Near the Columbia Center, in the Pioneer Square district, you’ll find Bill Speidel’s Underground Tour--a 75-minute guided walking tour of underground Seattle, giving you a glimpse of what life was like before the devastating fire of 1889 that destroyed Seattle’s commercial district at the time. (On the lighter side of things, he also offers a paranormal tour of the area at nights.) A short walk away, you’ll see the Klondike Gold Rush National Historical Park, an exhibit devoted to what rejuvenated the city--the prospectors who arrived in Seattle in a search for gold in the Yukon.
Along the coast, a little north of the downtown area, you’ll find the Pike Place Market, a Farmer’s Market that has been operating since 1907! It receives millions of visitors per year, and is surprisingly popular among Seattle tourist attractions. Besides offering opportunities to purchase fresh fish, arts and crafts, there are also street performers that give the market its unique atmosphere.
In the Pike Place Market neighborhood, there is also the Seattle Aquarium, with a rich collection of Puget Sound fish, marine mammals such as seals, otters, orcas, and more, and a vivid display of birds as well. There is also an Underwater Dome, allowing you to get an up-close glimpse of the life in the waters of Puget Sound themselves! The Sheraton Seattle Hotel is located a few blocks away from this area, as well as the Hilton Seattle.
Seattle Great Wheel
Near the Seattle Aquarium, there is also the Waterfront Park, including the distinctive Seattle Great Wheel, a 175-foot tall Ferris Wheel, that had the distinction of being the tallest on the West Coast. A ride on the Great Wheel will give you three revolutions, as well as a great view of the seaside!
Seattle has lots of opportunities to take cruises through Elliott Bay and Puget Sound--and it’s highly recommended to capitalize on it! One such cruise is Argosy Cruises which combines bus and ferry rides to take in all of Seattle in a short 2-hour cruise. There are also cruises across Puget Sound, to the nearby islands in the area.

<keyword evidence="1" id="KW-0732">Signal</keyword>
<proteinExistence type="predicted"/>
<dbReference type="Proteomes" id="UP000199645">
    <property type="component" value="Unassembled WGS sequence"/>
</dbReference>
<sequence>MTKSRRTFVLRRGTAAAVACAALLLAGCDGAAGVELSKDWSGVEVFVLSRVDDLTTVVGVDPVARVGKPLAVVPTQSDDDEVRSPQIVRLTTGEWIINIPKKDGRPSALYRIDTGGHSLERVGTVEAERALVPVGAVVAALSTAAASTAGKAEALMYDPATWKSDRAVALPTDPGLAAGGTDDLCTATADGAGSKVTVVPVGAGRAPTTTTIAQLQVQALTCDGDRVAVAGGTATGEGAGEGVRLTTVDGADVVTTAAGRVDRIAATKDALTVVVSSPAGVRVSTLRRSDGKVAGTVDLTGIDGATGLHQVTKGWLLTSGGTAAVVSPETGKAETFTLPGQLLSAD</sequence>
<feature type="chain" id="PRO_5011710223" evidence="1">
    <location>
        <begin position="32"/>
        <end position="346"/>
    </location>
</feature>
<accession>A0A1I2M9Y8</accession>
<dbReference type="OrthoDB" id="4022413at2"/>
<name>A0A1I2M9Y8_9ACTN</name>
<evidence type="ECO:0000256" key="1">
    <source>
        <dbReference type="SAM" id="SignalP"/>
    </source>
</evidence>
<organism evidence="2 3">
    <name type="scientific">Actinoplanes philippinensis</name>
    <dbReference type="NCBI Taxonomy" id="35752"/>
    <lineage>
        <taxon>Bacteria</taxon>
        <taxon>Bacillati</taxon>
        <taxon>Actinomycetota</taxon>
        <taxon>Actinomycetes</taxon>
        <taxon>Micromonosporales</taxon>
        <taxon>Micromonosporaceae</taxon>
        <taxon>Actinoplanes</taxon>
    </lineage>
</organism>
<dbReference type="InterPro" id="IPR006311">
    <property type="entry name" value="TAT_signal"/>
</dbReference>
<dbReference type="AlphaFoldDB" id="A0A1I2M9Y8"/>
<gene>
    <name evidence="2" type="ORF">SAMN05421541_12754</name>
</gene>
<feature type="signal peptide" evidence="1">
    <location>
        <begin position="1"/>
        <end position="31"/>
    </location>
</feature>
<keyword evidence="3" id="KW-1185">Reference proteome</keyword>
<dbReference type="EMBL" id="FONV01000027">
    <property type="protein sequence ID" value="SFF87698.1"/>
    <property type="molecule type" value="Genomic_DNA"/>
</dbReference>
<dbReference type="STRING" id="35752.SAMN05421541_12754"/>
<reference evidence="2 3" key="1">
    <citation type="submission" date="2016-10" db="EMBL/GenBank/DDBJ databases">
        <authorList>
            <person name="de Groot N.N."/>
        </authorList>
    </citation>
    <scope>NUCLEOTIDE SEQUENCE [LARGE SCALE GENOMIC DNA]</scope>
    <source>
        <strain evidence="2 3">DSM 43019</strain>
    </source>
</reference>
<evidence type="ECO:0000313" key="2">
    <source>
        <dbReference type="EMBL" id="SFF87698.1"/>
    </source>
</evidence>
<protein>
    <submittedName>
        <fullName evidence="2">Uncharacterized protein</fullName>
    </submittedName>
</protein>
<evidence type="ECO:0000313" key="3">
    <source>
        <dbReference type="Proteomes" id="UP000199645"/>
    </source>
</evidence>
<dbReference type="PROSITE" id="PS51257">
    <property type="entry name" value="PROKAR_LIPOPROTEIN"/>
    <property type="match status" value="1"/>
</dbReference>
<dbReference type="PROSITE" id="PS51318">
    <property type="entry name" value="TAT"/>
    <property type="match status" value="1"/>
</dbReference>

Getting around in Seattle
Seattle-Tacoma International Airport
The main airport to the Seattle area is the Seattle-Tacoma International Airport (“Sea-Tac Airport”, for short), located in a suburb of Seattle, 13 miles south of downtown Seattle. There is a selection of hotels near the airport, such as the Sea-Tac Ramada Inn or the Red Roof Inn. There are a number of ways of getting to the city center from the airport:
- Light rail: There is a Central Link Light Rail that can take you quickly into downtown Seattle for only $3.00.
- Bus service: There is also the Metro or Sound Transit Bus Service, which stops at the the southern end of the terminal.
- Flat-rate taxis: Renting a car is not recommended in Seattle, as the heavy traffic can be frustrating. It is preferable to take one of the taxis that take you from the airport to downtown for a flat rate. There is also Uber pool, a service where you order an Uber driver, who can pick up other passengers along the way while driving you to your destination.
- Shuttle service: There is a service called Speedi Shuttle which is a series of vans that go back and forth from the airport to the major hotels in the Downtown area. (You have to see if the shuttle goes to the hotel that you have booked, however. If you’re going with a group, you can split the fare among yourselves.
Seattle Center Monorail
For traveling within the city center, you can take the Seattle Center Monorail. It is more than an elevated train--it itself has been promoted to landmark status. Like the Space Needle, it was constructed for the 1962 World’s Fair. It takes passengers from Seattle Center, to the Westlake Center. Another monorail departs every 10 minutes, and covers a mile-long trip in 2 minutes.
If you’re not carrying luggage, Seattle has an OFO bike service, which is probably one of the best ways to get around town--it’ll allow you to maneuver around any traffic jams and save you the effort of having to find parking. You use a smartphone app to unlock an OFO bike from its dock. You pay a flat fee for every 30 minutes of use. When you reach your destination, you can park the OFO bike in the dock.